Friday, 15 June 2012

From the Tethys to the Niobrara

About 70 million years after the muds and shales of the Oxford Clay Sea were being deposited, the continents began to shift toward their present day configuration. As the Atlantic Ocean widened the once mighty super-continent of Gondwanaland broke up and the continent of North America was subject to volcanism, mountain building and particularly subduction. This, in turn, led to higher sea levels and at least a third of the continent that we are familiar with today was flooded and the great Western Interior Seaway was born.
One of the most famous fossil bearing deposits laid down during this time was the Niobrara Formation that extends from south western Kansas to southern Manitoba. The deposit sweeps across in a broad arc across the continent and is best exposed in the north west of Kansas and consists of a soft yellow chalk that is hundreds of feet thick. At this point it is worth remembering how this chalk was formed.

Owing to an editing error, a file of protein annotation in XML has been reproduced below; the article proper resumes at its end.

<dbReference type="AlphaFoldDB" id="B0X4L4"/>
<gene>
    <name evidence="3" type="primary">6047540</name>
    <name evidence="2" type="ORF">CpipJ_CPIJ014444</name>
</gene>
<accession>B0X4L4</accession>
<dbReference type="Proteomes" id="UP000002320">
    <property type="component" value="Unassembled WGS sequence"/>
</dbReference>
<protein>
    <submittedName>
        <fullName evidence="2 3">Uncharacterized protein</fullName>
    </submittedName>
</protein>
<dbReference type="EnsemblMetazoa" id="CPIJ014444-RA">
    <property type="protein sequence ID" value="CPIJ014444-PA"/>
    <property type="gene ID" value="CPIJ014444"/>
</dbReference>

It is still a matter of fascination to realise that the chalk is made of billions of microscopic plants known as coccoliths. Coccolithophores (to give them their full title) were part of the planktonic foraminifera that flourished and diversified during this part of the Cretaceous. Conditions were perfect for them as the climate was warm and seasonal change negligible. Coccoliths were algae that shed their platelets via cell division which fell to the sea floor and this formed the basis for the Niobrara chalk.
The algae was also consumed in copious amounts by a vast array of marine life which ranged from other planktonic life forms right through to the largest filter feeding fish and those very same platelets were then excreted and also fell to the sea bed. The Niobrara chalk, therefore, is a combination of coccoliths, salt and vertebrate remains. Indeed, chalk deposits worldwide represent 70% of the total carbonate sediment deposited over the last 100 million years (Pollastro and Scholle 1986).